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Publications

Epidemiologic factors and survival by molecular subtypes of ovarian cancer

NIH/NCI R01 CA168758

Doherty, Rossing (MPI)

This study examines whether epidemiologic and genetic factors and survival differ by newly-defined molecular subtypes of ovarian cancer.
Role: Principal Investigator

A comparative transcriptome approach to elucidate drivers of carcinogenesis in ovarian cancer subtypes

NCCC Prouty Pilot Award

Doherty, Greene (MPI)

This study leverages population diversity to discover tumor drivers of ovarian cancer subtypes.
Role: Principal Investigator

Data-driven discovery of subtype-specific tumor genes from transcriptomes of diverse populations

American Cancer Society Research Grant

Greene (PI) This study uses transcriptomic profiling to identify and characterize subtypes of high-grade serous ovarian tumors that arise in diverse genetic and environmental backgrounds.
Role: Co-Investigator

Immunohistochemical markers of debulking status and ovarian cancer survival in African American women

Hitchcock Foundation Grant

Tafe (PI) This study examines molecular markers of debulking and ovarian cancer survival in African American women.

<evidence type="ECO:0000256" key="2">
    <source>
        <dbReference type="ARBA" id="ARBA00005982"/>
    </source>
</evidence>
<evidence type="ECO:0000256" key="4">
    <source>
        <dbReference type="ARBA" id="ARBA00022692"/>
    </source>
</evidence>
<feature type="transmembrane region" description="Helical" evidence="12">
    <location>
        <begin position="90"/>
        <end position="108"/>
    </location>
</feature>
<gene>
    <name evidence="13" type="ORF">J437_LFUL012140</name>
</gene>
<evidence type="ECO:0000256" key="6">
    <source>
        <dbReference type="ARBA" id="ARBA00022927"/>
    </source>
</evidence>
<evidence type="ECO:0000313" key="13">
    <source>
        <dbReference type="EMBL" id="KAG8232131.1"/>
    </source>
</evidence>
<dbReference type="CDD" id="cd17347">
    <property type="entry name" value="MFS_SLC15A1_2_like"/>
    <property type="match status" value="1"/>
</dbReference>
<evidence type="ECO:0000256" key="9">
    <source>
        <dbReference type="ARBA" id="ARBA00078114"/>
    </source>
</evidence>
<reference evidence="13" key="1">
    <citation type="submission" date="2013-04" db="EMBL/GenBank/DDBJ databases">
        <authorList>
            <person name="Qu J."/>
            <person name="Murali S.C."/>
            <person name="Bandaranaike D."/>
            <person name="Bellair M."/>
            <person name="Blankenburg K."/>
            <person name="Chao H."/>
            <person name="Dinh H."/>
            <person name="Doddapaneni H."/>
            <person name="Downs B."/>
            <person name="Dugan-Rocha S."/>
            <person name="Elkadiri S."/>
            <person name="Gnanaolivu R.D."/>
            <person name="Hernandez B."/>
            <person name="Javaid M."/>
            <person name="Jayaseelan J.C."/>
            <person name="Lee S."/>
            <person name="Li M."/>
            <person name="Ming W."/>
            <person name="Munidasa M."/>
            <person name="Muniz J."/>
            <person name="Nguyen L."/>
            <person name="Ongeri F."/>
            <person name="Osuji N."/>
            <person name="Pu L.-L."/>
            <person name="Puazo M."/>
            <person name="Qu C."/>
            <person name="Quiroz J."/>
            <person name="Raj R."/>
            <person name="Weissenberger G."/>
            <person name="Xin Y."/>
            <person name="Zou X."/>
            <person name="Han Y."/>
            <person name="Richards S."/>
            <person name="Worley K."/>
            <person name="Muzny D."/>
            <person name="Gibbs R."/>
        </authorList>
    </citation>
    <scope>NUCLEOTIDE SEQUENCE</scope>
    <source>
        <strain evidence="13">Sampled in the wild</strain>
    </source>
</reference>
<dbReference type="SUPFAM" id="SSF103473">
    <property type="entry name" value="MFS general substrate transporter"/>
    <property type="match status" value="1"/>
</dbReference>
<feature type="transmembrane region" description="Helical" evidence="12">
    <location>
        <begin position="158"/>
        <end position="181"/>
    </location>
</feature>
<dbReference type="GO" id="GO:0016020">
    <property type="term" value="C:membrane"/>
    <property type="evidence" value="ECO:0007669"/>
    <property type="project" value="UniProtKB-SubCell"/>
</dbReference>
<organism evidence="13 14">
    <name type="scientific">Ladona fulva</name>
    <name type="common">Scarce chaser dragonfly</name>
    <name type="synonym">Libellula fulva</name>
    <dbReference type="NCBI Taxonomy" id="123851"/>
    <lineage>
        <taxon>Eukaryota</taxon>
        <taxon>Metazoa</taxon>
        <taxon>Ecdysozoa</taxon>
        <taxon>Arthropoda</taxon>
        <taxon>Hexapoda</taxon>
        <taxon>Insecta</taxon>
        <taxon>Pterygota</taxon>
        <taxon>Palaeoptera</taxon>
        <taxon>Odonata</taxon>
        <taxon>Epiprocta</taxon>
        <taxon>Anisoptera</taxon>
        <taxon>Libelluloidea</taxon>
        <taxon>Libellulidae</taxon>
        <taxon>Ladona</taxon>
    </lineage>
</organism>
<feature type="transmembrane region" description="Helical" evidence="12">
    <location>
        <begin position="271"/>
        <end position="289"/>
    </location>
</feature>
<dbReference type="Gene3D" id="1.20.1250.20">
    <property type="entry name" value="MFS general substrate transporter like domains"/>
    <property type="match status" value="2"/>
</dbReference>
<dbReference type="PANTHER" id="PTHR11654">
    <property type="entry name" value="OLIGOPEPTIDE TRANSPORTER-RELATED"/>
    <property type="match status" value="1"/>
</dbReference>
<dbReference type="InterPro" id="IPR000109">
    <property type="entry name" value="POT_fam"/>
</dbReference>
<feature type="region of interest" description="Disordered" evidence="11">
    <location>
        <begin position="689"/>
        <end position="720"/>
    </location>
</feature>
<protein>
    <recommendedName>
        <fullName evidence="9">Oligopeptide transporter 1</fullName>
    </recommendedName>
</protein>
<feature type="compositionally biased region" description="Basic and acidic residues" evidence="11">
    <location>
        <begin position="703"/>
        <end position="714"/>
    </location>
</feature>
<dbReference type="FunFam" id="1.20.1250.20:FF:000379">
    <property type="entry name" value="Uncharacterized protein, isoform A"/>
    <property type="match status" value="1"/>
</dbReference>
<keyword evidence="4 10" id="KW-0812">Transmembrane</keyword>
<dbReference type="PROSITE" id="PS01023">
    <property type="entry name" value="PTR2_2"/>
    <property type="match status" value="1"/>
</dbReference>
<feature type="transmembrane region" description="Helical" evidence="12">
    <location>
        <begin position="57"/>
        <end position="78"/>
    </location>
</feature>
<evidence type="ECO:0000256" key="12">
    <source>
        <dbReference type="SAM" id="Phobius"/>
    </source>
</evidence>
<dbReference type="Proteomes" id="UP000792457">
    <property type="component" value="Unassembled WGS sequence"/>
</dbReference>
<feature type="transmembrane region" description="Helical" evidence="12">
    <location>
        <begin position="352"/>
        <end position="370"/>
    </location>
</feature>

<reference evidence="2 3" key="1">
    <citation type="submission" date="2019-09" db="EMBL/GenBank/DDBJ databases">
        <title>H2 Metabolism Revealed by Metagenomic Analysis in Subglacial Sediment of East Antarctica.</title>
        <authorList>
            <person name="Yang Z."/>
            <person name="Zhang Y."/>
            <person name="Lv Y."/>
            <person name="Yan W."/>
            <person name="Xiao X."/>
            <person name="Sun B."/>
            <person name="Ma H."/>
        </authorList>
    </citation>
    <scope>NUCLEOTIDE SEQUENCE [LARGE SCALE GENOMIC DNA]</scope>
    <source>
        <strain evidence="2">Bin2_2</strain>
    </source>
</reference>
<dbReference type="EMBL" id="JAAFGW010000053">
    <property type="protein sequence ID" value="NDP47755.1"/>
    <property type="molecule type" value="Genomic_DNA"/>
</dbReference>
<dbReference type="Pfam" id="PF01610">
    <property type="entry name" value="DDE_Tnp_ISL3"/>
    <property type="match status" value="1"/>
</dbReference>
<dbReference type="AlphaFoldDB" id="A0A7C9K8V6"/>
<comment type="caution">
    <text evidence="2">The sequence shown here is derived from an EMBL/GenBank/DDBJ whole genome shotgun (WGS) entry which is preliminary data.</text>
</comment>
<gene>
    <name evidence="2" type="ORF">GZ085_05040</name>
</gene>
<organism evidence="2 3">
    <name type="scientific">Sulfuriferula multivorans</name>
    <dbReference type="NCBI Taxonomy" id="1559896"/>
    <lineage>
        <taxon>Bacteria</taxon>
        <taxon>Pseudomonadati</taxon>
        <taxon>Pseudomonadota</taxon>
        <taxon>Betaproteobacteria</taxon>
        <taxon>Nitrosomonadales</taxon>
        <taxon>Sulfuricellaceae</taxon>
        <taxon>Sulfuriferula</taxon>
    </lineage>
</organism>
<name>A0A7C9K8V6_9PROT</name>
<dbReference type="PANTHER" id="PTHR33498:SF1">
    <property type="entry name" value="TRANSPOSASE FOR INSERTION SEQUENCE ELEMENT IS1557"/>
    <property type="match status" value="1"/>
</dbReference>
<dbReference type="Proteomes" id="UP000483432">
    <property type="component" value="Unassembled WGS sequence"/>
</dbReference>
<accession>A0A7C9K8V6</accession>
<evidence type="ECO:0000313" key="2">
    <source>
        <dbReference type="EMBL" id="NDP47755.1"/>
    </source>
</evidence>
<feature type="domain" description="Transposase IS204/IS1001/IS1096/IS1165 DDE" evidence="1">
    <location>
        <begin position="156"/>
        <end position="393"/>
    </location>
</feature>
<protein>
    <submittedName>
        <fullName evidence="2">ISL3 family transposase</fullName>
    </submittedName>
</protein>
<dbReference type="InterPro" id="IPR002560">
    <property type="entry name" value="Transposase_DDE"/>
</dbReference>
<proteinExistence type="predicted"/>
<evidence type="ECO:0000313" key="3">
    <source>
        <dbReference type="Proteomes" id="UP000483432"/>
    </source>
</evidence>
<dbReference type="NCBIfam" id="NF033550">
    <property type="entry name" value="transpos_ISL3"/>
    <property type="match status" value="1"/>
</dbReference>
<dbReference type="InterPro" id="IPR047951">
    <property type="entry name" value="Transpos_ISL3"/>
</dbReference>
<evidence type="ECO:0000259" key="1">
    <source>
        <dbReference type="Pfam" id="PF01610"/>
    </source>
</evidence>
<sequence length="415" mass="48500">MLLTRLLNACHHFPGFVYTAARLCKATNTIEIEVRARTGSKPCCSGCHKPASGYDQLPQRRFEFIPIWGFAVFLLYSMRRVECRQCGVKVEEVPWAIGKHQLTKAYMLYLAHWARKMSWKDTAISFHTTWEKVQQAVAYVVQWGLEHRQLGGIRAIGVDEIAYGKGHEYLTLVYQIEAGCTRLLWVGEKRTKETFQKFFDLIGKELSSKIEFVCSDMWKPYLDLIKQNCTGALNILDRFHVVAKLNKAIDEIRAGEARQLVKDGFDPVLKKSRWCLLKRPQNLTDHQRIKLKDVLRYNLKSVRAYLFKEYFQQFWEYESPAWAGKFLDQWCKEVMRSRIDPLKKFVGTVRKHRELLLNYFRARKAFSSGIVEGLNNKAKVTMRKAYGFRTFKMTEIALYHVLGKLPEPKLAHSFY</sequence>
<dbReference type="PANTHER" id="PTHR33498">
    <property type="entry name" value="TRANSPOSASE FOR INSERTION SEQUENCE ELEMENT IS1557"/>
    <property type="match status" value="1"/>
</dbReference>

Role: Co-Investigator

Refining ovarian cancer subtype classifiers to incorporate biologic features

NIH/NCI F31 CA186625

Rudd (PI) This grant funds Dr. Doherty’s PhD student, James Rudd, to use bioinformatics approaches to develop an accurate classifier of ovarian cancer subtypes that performs well across diverse populations.
Role: Sponsor, PhD thesis advisor

Telomeres and lung cancer incidence and survival

NIH/NCI R01 CA151989

Doherty (PI) This study examines whether peripheral blood global and chromosome arm-specific telomere length, and variation in telomere-associated genes, is associated with lung cancer risk and survival.
Role: Principal Investigator

Telomere length and chromosomal instability across various tissue types

NIH/NHGRI U01 HG007601

Pierce (PI)This study examines whether peripheral blood global and chromosome arm-specific telomere length, and variation in telomere-associated genes, is associated with lung cancer risk and survival.
Role: Co-Investigator